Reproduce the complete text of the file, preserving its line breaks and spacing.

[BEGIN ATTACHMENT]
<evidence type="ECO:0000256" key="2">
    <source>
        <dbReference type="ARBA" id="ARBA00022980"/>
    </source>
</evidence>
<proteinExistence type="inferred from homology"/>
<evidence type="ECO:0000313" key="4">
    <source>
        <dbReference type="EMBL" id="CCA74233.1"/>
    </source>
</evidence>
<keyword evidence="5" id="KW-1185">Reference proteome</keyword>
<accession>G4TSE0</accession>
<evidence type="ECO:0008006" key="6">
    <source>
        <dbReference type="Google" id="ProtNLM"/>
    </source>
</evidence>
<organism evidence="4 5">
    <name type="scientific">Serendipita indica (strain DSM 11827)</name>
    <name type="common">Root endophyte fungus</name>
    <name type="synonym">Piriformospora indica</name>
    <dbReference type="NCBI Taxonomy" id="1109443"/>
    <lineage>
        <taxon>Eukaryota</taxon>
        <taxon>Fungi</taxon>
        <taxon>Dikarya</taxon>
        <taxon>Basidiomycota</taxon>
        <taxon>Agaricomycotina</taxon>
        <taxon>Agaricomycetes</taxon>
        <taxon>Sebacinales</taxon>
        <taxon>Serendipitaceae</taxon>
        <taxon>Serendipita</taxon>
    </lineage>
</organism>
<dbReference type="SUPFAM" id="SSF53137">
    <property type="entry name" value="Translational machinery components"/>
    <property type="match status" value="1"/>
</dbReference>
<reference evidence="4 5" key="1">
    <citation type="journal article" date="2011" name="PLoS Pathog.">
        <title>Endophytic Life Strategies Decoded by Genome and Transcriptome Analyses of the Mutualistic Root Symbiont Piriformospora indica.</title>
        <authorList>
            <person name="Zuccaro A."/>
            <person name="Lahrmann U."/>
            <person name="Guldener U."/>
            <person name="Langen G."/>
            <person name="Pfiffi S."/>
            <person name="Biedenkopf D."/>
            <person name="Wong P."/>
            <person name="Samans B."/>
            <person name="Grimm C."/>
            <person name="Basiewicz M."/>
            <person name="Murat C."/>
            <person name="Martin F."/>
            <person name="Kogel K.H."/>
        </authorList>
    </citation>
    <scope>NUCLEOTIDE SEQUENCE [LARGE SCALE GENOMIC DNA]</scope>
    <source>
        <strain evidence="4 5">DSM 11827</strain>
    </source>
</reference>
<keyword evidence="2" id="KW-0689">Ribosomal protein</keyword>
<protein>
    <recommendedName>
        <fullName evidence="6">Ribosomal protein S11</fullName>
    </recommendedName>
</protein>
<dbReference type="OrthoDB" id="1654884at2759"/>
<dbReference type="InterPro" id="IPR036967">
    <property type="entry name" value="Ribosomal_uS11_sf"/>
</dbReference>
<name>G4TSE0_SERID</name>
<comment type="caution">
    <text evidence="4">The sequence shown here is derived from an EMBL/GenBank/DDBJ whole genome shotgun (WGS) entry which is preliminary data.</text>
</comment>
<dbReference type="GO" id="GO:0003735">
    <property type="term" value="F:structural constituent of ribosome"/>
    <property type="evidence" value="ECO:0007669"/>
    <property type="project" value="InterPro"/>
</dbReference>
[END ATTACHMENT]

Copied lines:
<evidence type="ECO:0000256" key="2">
    <source>
        <dbReference type="ARBA" id="ARBA00022980"/>
    </source>
</evidence>
<proteinExistence type="inferred from homology"/>
<evidence type="ECO:0000313" key="4">
    <source>
        <dbReference type="EMBL" id="CCA74233.1"/>
    </source>
</evidence>
<keyword evidence="5" id="KW-1185">Reference proteome</keyword>
<accession>G4TSE0</accession>
<evidence type="ECO:0008006" key="6">
    <source>
        <dbReference type="Google" id="ProtNLM"/>
    </source>
</evidence>
<organism evidence="4 5">
    <name type="scientific">Serendipita indica (strain DSM 11827)</name>
    <name type="common">Root endophyte fungus</name>
    <name type="synonym">Piriformospora indica</name>
    <dbReference type="NCBI Taxonomy" id="1109443"/>
    <lineage>
        <taxon>Eukaryota</taxon>
        <taxon>Fungi</taxon>
        <taxon>Dikarya</taxon>
        <taxon>Basidiomycota</taxon>
        <taxon>Agaricomycotina</taxon>
        <taxon>Agaricomycetes</taxon>
        <taxon>Sebacinales</taxon>
        <taxon>Serendipitaceae</taxon>
        <taxon>Serendipita</taxon>
    </lineage>
</organism>
<dbReference type="SUPFAM" id="SSF53137">
    <property type="entry name" value="Translational machinery components"/>
    <property type="match status" value="1"/>
</dbReference>
<reference evidence="4 5" key="1">
    <citation type="journal article" date="2011" name="PLoS Pathog.">
        <title>Endophytic Life Strategies Decoded by Genome and Transcriptome Analyses of the Mutualistic Root Symbiont Piriformospora indica.</title>
        <authorList>
            <person name="Zuccaro A."/>
            <person name="Lahrmann U."/>
            <person name="Guldener U."/>
            <person name="Langen G."/>
            <person name="Pfiffi S."/>
            <person name="Biedenkopf D."/>
            <person name="Wong P."/>
            <person name="Samans B."/>
            <person name="Grimm C."/>
            <person name="Basiewicz M."/>
            <person name="Murat C."/>
            <person name="Martin F."/>
            <person name="Kogel K.H."/>
        </authorList>
    </citation>
    <scope>NUCLEOTIDE SEQUENCE [LARGE SCALE GENOMIC DNA]</scope>
    <source>
        <strain evidence="4 5">DSM 11827</strain>
    </source>
</reference>
<keyword evidence="2" id="KW-0689">Ribosomal protein</keyword>
<protein>
    <recommendedName>
        <fullName evidence="6">Ribosomal protein S11</fullName>
    </recommendedName>
</protein>
<dbReference type="OrthoDB" id="1654884at2759"/>
<dbReference type="InterPro" id="IPR036967">
    <property type="entry name" value="Ribosomal_uS11_sf"/>
</dbReference>
<name>G4TSE0_SERID</name>
<comment type="caution">
    <text evidence="4">The sequence shown here is derived from an EMBL/GenBank/DDBJ whole genome shotgun (WGS) entry which is preliminary data.</text>
</comment>
<dbReference type="GO" id="GO:0003735">
    <property type="term" value="F:structural constituent of ribosome"/>
    <property type="evidence" value="ECO:0007669"/>
    <property type="project" value="InterPro"/>
</dbReference>